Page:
Doug Estepp is making up for lost time.
He was an adult before he heard details about the dramatic, deadly turning points in the American history that happened right in his backyard in Southern West Virginia.
He credits John Sayles’ 1987 hit film, “Matewan,” with finally opening the door to discussion of the “mine wars” – the long, bloody struggle to marry labor unions and coal mining.
“For a long, long time, nobody wanted to talk about what had happened in Southern West Virginia in the 1920s – it was just too touchy a subject,” said Estepp, who grew up in a mining family in Mingo County. “Everyone was either on one side or the other.”
But for more than a year now, Estepp has been offering busloads of history-loving tourists from across West Virginia as well as Baltimore, D.C., Pittsburgh, Virginia and elsewhere something brand-new: a first-hand look at West Virginia locales that once served as the front lines in American labor movement.
“These are huge, huge events in American history and yet many even highly educated people don’t know what happened here,” Estepp said.
Those who sign up for Estepp’s tours get to walk along the Matewan street where the 1920 shootout between Baldwin-Felts detectives (in town to evict miners from company-owned homes) and townspeople killed seven detectives, Mayor Cabell Testerman and several others.
They get to tour the restored 1890s-era Whipple Company Store in Scarbro in Fayette County, now a privately owned museum with a hand-operated freight elevator, walk-in safes, a post office and other antiquated features. Seeing for themselves how tightly controlled miners’ everyday lives were, visitors begin to understand some of the issues that left miners so hungry to battle the coal companies for change.
Visitors also walk along Logan County’s Blair Mountain, where in 1921 some 10,000 coal miners seeking the right to unionize battled 3,000 strike-breakers and law officials aligned with the coal companies.
That showdown holds the distinction as the nation’s largest armed rebellion outside the Civil War, and a confrontation that eventually required the intervention of federal troops.
It also led to Charles Town’s second most-famous treason trial (and, unlike the 1859 proceedings against martyred abolitionist John Brown, union leader Bill Blizzard won acquittal). Estepp’s tours also include a stop at the Jefferson County Courthouse.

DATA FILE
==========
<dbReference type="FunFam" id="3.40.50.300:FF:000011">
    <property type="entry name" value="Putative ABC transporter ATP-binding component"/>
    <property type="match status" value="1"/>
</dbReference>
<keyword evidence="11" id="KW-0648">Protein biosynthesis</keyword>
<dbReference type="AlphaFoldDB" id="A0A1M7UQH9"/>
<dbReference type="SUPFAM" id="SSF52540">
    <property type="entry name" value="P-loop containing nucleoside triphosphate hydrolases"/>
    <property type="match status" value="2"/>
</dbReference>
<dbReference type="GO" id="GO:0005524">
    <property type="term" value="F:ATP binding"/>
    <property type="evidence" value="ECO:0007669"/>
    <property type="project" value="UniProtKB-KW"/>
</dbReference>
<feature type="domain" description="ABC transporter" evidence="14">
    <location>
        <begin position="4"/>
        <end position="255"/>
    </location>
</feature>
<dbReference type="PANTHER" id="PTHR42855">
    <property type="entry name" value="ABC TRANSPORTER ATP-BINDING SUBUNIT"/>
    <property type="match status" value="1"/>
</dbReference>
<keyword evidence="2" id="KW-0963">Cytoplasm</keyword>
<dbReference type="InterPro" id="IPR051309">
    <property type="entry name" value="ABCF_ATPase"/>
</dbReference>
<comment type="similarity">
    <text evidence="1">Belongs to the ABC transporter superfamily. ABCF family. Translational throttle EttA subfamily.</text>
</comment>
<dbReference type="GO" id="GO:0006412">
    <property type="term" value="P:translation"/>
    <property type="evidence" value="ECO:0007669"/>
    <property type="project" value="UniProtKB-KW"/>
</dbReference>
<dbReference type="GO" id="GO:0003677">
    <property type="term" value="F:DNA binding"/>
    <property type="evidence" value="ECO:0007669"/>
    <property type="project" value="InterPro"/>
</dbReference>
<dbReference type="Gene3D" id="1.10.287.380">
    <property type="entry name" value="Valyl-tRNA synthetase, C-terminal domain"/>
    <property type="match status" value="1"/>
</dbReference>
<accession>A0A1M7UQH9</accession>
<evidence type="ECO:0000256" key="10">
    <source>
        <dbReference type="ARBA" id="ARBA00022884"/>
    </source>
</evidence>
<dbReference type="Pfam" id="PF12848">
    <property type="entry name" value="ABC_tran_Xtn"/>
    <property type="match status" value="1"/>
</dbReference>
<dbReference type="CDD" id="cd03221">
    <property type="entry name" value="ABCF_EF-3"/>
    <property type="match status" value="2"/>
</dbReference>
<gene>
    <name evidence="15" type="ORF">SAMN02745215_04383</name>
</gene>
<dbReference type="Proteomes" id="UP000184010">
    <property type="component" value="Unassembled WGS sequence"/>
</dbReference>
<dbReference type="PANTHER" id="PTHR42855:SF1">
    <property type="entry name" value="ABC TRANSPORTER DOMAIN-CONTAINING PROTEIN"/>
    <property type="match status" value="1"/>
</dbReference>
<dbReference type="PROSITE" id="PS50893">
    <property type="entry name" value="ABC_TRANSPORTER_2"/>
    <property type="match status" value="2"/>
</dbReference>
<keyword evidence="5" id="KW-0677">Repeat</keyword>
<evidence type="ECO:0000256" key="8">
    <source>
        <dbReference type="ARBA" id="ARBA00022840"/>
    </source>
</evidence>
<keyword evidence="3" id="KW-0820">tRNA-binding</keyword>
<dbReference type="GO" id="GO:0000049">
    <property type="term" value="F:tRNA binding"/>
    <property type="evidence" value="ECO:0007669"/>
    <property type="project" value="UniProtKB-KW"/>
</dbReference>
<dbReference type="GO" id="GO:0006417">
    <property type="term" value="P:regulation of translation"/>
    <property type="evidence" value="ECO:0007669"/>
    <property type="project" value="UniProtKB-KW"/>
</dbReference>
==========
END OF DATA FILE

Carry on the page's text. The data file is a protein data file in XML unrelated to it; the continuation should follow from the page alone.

Estepp said that when visitors tour company-run camps and Bramwell (still home to the coal barons’ mansions that made the Mercer County village the “Town of Millionaires”), they quickly develop an interest not only in West Virginia history, but in the current mining controversy of mountaintop-removal mining.
“It doesn’t take long for people to realize that many of the same battles are being fought today – there’s still that tension between the interests of powerful coal companies and those who are more focused on how everyday folks are being affected by what these companies want to do.”
New this year, Estepp also has scheduled visits that give his guests the lowdown on a certain Mountain State family feud recently associated not with hillbilly stereotypes but with Kevin Costner, Tom Berenger, Mare Winningham, Bill Paxton and other film stars.
“Hatfields and McCoys,” the History Channel miniseries starring Costner (as Devil Anse Hatfield) and Paxton (as Randall McCoy), in May drew the highest cable ratings ever for a non-sports program.
Estepp’s tour includes a stop at Hatfield Cemetery, where Devil Anse’s marker is a lifesize statue of the man carved in Italian marble that’s been an attention-getter in Logan County since his 1921 demise.
Estepp, who lives in Shenandoah County, Va., spends almost every spare minute giving tours, planning them or promoting them. He schedules his trips during long weekends and furloughs from his job with the federal government in Martinsburg.
For Estepp, who earned a degree in history from West Virginia University, this is the ultimate part-time job. Sharing his passion for the untold stories of West Virginia is something he hopes to do for years to come.
“There’s nothing I like better than sharing these stories,” Estepp said.